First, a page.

Keeping the community safe and informed is top priority for paramedic grad
In the spring, Adam Loria, a 2005 graduate of SAIT’s Emergency Medical Technician (paramedic) program is usually out and about visiting dozens of schools, seniors’ centres and attending many public events to extoll the virtues of Alberta Health Services Emergency Medical Service (EMS). As an EMS Public Education Officer, Loria says springtime is usually his busiest time of year.
Of course “busy” has taken on a whole new meaning now that the COVID-19 pandemic has hit our community hard. Loria’s main job these days is to sit hunkered down at his computer and send out vital safety and health information, mainly through social media.
“This is not an exercise, not a joke,” says Loria, the 2014 Outstanding Young Alumni Award recipient.
“You need to be staying at home; you need to be distancing yourself. This isn't a situation that's going to be over in a week. It keeps evolving so we need to keep spreading the message. Here at EMS it's all hands on deck for pandemic planning, assessment and execution. My role is proactive public messaging to ensure that Albertans take the proper precautions.
Even though this pandemic and our response to it is unprecedented, Loria says his SAIT training is definitely serving him well.
“As paramedic students at SAIT we learned how to cope with ‘mass-casualty incidents’ which is somewhat similar to what we’re going through. As students we learned how to communicate with the public and that communication it’s extremely important when there’s a cataclysmic event that effects a big population.”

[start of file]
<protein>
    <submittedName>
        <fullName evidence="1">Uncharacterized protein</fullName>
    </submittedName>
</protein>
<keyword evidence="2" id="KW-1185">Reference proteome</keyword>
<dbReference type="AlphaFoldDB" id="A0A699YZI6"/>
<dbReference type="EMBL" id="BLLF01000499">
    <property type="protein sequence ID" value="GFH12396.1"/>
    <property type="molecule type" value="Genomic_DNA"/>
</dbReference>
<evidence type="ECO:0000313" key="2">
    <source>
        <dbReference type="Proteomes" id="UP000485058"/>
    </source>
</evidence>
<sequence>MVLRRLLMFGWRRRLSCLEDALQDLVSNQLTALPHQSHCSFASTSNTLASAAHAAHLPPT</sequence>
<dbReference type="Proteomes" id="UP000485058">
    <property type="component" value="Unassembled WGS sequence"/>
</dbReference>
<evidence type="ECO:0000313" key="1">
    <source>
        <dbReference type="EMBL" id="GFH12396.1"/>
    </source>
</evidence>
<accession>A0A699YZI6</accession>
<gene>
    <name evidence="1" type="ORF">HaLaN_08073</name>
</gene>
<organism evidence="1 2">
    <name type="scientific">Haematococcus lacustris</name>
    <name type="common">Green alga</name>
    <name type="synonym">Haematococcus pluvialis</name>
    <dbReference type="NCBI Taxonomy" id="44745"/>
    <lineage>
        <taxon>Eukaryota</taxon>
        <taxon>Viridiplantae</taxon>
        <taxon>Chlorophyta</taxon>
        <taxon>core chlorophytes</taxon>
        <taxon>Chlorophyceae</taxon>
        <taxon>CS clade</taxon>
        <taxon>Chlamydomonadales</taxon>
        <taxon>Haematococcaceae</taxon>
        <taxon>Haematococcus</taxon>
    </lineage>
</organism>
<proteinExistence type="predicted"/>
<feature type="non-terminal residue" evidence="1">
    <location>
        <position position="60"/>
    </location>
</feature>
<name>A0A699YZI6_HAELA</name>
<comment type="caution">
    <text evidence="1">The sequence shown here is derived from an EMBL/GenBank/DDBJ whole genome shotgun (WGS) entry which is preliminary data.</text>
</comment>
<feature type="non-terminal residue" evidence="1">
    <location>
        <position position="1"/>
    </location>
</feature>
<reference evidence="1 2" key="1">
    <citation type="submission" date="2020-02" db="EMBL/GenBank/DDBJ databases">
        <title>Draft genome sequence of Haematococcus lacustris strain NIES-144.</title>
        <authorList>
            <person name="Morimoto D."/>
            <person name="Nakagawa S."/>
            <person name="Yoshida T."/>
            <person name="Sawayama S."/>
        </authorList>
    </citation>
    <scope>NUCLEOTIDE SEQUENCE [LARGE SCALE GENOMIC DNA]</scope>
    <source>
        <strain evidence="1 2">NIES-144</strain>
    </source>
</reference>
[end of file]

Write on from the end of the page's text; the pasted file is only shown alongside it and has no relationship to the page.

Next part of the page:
He adds, “We also learned daily about the importance of personal protective equipment. Every day there is a lot of donning and doffing of gloves and masks and other PPE to protect ourselves and our patients. That’s extremely important for my colleagues on the front lines.”
Another part of Loria’s job is helping to boost morale of front line paramedics, many of whom are also SAIT grads.
“We’re working hard to keep our troops motivated. They're in the hot zones multiple times a day. That can get to you. Part of my job is to promote the great work that our paramedics are doing on a daily basis.”
Loria adds that, in addition to healthcare workers, there’s a long list of people who are placing themselves at risk while they’re contributing to our community. “They are doing essential work at grocery stores and care homes and many other places. Some are taking care of their sick family members. Hats off to anybody and everybody who needs to be out working away from home and I hope they’re staying safe.”
Find out more about SAIT’s everyday heroes – the front-line alumni, instructors, employees and students using their skills to make a difference.